Le jeu vidéo est aujourd’hui un bien culturel pratiqué ou « consommé » par une part majoritaire de la société, tous âges confondus. C’est également un savoir-faire et des technologies permettant de comprendre et maîtriser de nombreuses innovations apportées par le numérique (évolution des interfaces, intelligence artificielle, etc.), mais aussi d’appréhender les nouveaux enjeux soulevés par celui-ci. De nombreux projets en tirent parti, notamment sur le campus UNIL-EPFL (projet Collart-Palmyre, Immersive Interaction Research Group, etc.). Aujourd’hui, on trouve des centres d’étude du jeu vidéo dans des universités (Universités de Paris 8, Paris 13, Metz, CNAM-CEDRIC) comme dans des écoles polytechniques (à l’ETHZ, mais aussi à Polytechnique Paris, où une chaire « Science et jeu vidéo » a ouvert fin 2019). Lausanne étant un pôle de recherche de pointe dans les humanités numériques comme dans l’étude des nouveaux médias, il est selon nous important d’intégrer à cet ensemble le jeu vidéo, ce « média natif du numérique », et de mener une réflexion à ce propos grâce à l'organisation d'un tel événement.

Le programme sera disponible prochainement.

Cet événement a lieu uniquement en ligne.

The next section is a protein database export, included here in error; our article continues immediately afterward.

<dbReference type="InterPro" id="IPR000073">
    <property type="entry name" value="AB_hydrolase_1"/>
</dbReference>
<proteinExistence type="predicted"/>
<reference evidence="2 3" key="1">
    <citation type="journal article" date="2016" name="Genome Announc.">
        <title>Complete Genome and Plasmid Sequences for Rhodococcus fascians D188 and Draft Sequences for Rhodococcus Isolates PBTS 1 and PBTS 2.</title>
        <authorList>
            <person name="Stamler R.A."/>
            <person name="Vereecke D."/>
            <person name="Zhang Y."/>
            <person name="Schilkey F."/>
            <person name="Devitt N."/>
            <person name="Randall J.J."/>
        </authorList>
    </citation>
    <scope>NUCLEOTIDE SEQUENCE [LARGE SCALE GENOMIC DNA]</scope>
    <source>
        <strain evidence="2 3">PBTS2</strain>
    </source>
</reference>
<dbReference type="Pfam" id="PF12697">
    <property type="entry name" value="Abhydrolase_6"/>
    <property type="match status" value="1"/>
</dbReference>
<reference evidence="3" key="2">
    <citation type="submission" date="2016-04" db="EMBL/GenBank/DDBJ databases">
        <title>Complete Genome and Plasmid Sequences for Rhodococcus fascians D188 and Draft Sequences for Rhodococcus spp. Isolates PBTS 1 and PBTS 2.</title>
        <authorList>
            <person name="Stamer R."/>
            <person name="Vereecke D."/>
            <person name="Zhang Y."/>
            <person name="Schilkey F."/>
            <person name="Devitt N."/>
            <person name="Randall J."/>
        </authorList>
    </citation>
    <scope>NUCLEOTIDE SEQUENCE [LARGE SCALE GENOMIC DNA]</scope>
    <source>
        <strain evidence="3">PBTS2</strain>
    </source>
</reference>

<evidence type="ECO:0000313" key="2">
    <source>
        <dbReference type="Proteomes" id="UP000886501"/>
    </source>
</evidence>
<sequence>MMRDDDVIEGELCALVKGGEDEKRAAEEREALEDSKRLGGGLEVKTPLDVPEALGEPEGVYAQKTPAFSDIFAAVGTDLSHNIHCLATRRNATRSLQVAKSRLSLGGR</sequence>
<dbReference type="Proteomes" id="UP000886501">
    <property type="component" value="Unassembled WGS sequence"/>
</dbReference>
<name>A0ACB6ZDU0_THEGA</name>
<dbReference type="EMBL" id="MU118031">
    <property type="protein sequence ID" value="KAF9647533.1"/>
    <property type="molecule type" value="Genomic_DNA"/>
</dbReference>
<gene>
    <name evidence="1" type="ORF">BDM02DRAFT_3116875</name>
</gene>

Read more

Harald HESS: 3D Imaging of Cells by FIBSEM with Correlation to Cryo Fluorescence Microscopy

Harald Hess, HHMI’s Janelia Research Campus, USA 

This event is part of the EPFL Seminar Series in Imaging (https://imagingseminars.org).

Abstract. 3D electron microscopy data can be acquired by Focused Ion Beam Scanning Electron Microscopy (FIB-SEM) where fine sequences of 4-8 nm increments are ablated off of a sample surface and each such surface is imaged with the SEM. At the finest resolution and with month-long stable operation, comprehensive whole cells can be acquired that transcend the limited cut section views of traditional TEM used in biology.

Several examples of such data are presented along with the potential that segmentation offers to explore and formulate biological questions. Correlative microscopy can be achieved by a cryogenic protocol where samples are vitrified, imaged with PALM or SIM at low temperatures followed by EM staining and FIBSEM.  A 3D registration procedure can keep most position errors between PALM and EM data at ~ 30 nm.  Examples validating the approach with mitochondrial and endoplasmic reticulum labels are presented along with examples showcasing how unknown vesicle types and other structures can be identified by an associated protein.